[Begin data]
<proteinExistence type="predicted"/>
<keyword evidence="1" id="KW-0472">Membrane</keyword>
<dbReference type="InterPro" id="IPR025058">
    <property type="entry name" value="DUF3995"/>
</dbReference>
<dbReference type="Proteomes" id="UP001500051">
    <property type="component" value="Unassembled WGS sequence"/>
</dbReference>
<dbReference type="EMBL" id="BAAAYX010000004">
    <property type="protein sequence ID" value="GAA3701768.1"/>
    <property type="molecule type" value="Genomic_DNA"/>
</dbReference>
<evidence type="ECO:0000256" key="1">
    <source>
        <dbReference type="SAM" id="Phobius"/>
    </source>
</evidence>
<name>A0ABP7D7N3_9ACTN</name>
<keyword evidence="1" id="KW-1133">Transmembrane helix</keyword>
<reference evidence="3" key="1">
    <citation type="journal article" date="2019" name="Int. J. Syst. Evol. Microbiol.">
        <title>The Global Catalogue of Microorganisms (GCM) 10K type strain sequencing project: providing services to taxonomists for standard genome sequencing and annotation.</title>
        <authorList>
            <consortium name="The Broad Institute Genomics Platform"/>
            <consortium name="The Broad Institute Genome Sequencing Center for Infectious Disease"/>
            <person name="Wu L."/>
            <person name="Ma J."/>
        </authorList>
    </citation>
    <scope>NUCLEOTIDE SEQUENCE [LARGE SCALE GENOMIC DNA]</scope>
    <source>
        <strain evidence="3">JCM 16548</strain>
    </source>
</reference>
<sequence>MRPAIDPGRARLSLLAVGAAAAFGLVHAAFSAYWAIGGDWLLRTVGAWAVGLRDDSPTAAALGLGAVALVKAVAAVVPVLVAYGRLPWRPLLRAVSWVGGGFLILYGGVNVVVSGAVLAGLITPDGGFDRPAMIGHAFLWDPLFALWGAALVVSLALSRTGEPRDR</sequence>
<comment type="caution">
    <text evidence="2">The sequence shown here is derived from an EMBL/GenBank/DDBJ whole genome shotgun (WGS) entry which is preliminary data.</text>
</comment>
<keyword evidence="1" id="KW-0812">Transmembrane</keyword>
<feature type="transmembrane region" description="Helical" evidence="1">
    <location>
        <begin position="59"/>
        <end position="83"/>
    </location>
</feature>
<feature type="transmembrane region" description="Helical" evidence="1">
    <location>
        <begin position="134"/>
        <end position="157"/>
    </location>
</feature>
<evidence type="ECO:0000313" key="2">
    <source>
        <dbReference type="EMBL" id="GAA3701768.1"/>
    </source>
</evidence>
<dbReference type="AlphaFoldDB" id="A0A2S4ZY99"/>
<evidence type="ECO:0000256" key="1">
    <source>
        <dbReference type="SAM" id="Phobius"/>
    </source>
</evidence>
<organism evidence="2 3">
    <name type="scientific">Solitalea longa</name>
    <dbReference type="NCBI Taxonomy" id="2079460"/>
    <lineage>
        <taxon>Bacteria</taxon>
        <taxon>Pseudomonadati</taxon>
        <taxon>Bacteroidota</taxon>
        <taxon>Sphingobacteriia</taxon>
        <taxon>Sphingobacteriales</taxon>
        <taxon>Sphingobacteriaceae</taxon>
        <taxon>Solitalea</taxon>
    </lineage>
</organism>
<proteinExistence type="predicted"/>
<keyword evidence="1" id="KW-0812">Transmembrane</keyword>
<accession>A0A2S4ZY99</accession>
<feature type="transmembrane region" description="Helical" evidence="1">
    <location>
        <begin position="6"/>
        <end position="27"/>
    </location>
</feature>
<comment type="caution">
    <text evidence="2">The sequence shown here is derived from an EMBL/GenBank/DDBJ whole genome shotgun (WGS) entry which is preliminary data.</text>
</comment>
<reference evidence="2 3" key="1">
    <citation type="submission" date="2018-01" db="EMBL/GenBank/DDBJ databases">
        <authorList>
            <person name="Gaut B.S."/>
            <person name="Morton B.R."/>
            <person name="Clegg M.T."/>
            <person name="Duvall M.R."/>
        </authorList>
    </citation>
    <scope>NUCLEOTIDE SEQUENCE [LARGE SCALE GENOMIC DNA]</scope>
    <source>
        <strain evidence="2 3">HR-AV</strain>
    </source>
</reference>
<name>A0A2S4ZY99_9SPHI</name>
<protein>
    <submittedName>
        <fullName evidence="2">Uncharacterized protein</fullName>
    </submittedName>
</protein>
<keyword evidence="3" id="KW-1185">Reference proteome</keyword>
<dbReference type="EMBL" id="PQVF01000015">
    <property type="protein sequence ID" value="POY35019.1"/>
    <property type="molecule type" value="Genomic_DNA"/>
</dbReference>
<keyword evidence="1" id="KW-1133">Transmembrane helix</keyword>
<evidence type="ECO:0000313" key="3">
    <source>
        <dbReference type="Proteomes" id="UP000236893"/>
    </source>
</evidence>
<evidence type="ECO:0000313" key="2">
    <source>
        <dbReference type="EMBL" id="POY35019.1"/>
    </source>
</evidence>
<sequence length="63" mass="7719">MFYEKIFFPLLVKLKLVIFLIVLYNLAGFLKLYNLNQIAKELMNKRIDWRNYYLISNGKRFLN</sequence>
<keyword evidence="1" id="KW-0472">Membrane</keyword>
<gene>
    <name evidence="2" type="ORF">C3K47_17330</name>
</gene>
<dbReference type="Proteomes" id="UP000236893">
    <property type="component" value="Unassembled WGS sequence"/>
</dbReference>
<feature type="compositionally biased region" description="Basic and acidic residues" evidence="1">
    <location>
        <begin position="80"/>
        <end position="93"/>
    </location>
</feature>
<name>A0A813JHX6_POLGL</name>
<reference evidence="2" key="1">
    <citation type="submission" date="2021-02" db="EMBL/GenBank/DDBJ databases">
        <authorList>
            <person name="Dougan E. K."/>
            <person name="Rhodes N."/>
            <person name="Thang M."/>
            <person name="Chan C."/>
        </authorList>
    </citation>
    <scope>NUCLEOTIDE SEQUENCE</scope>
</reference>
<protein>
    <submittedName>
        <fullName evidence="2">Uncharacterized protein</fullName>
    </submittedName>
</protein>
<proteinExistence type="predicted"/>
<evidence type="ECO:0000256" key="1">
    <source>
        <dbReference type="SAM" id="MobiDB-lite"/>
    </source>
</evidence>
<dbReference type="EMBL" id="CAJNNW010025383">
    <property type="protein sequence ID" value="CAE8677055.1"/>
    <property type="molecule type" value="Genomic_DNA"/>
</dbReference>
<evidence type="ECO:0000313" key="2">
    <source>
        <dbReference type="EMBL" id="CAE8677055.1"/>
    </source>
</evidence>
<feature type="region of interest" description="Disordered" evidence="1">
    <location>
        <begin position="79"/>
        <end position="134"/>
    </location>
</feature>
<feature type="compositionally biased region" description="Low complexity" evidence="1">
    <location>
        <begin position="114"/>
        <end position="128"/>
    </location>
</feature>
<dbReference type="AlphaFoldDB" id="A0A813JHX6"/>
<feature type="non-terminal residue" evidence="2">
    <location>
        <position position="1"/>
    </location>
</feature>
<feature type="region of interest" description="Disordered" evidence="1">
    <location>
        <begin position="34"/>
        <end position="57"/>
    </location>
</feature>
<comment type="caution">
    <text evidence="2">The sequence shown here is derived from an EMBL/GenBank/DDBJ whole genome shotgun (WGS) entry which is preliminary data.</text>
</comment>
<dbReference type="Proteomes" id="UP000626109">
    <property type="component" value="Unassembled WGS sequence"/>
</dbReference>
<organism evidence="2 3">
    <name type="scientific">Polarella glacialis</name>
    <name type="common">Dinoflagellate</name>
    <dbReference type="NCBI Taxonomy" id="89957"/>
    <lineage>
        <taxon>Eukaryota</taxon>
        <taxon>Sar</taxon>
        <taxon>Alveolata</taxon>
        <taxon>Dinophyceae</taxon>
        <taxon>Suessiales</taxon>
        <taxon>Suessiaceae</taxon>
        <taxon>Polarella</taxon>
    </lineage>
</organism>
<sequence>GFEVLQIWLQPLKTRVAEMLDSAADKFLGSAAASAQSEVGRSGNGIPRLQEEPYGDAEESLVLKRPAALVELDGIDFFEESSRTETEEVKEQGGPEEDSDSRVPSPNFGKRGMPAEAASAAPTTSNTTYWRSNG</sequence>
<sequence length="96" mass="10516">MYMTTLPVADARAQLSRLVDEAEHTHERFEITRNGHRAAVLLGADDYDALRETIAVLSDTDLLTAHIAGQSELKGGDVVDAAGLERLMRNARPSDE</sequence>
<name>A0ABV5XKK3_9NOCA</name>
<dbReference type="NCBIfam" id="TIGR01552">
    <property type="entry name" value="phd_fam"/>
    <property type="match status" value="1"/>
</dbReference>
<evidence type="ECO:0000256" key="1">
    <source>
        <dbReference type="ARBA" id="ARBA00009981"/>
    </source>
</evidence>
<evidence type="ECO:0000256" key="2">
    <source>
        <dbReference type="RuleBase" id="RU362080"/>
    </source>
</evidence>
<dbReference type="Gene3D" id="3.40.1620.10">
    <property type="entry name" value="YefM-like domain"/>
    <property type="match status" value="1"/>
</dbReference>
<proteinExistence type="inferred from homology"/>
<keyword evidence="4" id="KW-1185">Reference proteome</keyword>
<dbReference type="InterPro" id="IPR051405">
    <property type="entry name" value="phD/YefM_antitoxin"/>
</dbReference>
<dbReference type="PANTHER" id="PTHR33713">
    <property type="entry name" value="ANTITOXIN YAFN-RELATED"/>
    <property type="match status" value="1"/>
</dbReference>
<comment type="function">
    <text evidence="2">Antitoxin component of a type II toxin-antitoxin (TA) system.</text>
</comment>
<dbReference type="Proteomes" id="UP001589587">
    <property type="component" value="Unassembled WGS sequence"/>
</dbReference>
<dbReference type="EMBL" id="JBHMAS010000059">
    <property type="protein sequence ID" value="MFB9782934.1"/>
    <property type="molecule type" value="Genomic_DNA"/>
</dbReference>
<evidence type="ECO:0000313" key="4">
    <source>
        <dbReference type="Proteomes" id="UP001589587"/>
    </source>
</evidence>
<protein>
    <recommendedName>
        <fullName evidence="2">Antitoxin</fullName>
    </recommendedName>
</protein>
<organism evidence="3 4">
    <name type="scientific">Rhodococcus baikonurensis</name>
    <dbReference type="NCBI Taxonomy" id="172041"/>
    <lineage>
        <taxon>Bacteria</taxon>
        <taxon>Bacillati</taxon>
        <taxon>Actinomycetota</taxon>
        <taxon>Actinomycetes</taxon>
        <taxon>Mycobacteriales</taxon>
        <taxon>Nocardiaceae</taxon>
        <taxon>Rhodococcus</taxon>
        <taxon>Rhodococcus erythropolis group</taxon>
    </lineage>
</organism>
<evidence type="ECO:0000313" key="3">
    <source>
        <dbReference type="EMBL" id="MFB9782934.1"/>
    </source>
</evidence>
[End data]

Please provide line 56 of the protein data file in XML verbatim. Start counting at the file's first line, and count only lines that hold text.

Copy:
</evidence>